World

World Notes

September 13 1999
World

World Notes

September 13 1999

World Notes

Judges blame Diana’s driver

In their final report on the death of Diana, Princess of Wales, two French judges blamed intoxicated driver Henri Paul for the high-speed car crash that killed the princess, boyfriend Dodi Fayed and Paul two years ago. The magistrates cleared nine photographers and a press motorcyclist who followed the car, saying they were not close when the accident occurred. Dodi’s father, Mohamed Al Fayed, who claims there was a conspiracy to murder his son and Diana, said he would appeal the decision.

Moscow bomb blast

Russian police arrested Dmitry Pimenov, leader of the extremist Revolutionary Writers’ Union, after a leaflet signed by the group was found at the site of a bombing that injured 41 people in a shopping mall near the Kremlin. The pro-communist group says it is waging a war against Western-style consumerism.

Air tragedy kills 69

After an Argentine airliner crashed in Buenos Aires, killing 69 people, employees charged that the airline had been cutting corners on safety. The Boeing 737 flown by Lineas Aereas Privadas Argentinas had 103 people aboard when it shot off the runway and skidded across a busy highway.

Rescuers give up hope

A new tremor measuring 5.2 on the Richter scale killed at least one person in northwestern Turkey, as rescuers said they had all but given up hope of finding any more people alive from the devastating Aug. 17 earthquake in the region. The confirmed death toll rose to 16,695, with thousands more still to be accounted for.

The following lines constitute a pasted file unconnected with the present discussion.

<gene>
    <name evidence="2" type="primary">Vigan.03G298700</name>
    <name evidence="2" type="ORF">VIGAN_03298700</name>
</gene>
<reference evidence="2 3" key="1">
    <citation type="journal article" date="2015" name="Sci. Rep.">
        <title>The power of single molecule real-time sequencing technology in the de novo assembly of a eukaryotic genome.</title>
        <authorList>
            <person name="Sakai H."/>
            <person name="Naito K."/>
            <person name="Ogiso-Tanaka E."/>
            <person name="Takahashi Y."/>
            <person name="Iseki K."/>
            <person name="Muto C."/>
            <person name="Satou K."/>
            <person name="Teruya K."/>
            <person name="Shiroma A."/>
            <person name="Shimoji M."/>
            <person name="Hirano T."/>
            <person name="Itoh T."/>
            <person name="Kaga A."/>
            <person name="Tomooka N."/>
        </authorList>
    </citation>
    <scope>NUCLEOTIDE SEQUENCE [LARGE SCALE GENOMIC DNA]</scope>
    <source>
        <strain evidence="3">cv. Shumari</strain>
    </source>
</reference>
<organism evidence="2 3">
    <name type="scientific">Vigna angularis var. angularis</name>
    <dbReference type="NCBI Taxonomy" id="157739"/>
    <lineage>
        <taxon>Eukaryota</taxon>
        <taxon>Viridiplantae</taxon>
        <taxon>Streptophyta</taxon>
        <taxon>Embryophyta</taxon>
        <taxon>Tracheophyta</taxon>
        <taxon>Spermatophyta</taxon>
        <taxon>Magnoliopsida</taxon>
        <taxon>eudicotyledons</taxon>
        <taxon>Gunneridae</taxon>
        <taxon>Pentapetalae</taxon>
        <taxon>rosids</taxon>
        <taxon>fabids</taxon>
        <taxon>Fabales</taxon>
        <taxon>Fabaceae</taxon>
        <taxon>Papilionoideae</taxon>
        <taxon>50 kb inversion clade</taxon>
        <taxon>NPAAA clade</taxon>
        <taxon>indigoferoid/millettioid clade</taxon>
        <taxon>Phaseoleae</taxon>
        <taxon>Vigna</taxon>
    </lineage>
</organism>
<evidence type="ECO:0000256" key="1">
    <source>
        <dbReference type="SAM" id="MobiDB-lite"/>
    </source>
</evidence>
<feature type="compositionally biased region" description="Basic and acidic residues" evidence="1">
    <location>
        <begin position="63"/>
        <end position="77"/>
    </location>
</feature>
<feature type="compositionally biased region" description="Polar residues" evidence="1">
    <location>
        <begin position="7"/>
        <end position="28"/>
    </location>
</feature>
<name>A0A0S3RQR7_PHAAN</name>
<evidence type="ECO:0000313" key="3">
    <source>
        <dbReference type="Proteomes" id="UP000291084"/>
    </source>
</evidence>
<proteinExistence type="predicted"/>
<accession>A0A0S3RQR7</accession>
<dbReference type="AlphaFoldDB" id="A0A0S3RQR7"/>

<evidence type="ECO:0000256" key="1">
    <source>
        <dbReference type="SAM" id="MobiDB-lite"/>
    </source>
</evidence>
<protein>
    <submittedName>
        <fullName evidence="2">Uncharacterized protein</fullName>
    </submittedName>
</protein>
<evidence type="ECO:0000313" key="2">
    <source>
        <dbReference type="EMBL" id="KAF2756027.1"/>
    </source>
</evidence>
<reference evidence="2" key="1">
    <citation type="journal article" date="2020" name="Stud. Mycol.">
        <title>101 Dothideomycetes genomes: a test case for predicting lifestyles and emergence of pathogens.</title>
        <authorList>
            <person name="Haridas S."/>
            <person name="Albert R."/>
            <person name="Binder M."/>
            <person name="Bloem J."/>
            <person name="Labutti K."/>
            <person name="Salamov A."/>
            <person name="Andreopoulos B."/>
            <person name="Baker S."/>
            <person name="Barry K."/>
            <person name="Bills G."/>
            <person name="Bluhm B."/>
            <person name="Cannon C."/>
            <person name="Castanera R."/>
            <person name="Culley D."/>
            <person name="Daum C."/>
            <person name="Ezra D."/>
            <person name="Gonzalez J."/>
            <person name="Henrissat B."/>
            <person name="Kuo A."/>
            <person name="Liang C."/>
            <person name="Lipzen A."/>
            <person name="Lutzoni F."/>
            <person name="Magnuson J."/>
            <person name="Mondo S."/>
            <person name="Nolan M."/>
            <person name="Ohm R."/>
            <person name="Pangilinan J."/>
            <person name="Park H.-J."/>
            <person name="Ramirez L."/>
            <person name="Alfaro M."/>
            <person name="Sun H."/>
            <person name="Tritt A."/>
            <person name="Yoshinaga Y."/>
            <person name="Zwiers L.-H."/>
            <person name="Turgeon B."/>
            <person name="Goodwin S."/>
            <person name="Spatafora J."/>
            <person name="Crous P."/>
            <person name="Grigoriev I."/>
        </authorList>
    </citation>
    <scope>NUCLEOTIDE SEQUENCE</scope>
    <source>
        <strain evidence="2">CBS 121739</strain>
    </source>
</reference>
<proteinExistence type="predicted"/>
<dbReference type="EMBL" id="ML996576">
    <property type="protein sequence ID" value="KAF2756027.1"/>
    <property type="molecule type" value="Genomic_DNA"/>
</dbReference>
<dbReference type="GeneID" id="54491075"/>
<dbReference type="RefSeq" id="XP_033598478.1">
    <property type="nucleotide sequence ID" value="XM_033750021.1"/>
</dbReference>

CARE workers released

Two Australian workers for the international aid agency CARE were released after five months in jail in Yugoslavia following international appeals for clemency. A court had sentenced Steve Pratt and Peter Wallace to long prison terms for allegedly spying during the Kosovo crisis. A Yugoslav colleague remains in jail.

Another white house for the Clintons

A five-bedroom, $1.7 million (U.S.) home bought by U.S. President Bill Clinton and wife Hillary sits in the leafy New York City suburb of Chappaqua in tony Westchester County. The Clintons will live in the 100-year-old Dutch Colonialstyle house after the President’s term ends. It will also fulfil Hillary Clinton’s residency requirement in her expected campaign to become a U.S. senator.

Reno confronts the FBI over Wico

Evidence mounted that the FBI deliberately fired flammable tear-gas canisters into the Branch Davidian compound near Waco, Tex., during the 1993 assault on the militant Christian cult. Nearly 80 people died in the burning compound, including cult leader David Koresh. The FBI for six years denied using such weapons, but last week admitted it had discovered videotape confirming that combustible military rounds were fired. U.S. Attorney General Janet Reno, said she was “very trou-

bled over what has transpired” and would appoint an independent outsider to investigate.

In a dramatic indication of her frayed relations with the bureau, Reno sent U.S. marshals to its Washington headquarters to take possession of the videotapes. Made by surveillance aircraft, the tapes included an audio track in which FBI agents obtained permission to fire the flammable rounds. Bureau officials continued to insist that the tear-gas canisters were used hours before the fire began, and did not start it. Reno, who had formerly defended FBI actions in the assault, said her orders on the day were not to fire any incendiary devices.

Moving ahead on Middle East peace

Israeli and Palestinian leaders signed an agreement to restart a long-delayed West Bank pullback by Israel and to release 350 Palestinian prisoners, clearing the way for an overall peace accord. The pact, signed in Sharm al-Sheikh, Egypt, implements the 1998 YTye agreement on Israeli troop withdrawals and calls for the two sides to resolve the nature of Palestinian statehood and the status of Jerusalem within one year. Israeli Foreign Minister David Levy urged Syria and Lebanon to join the widening circle of peace.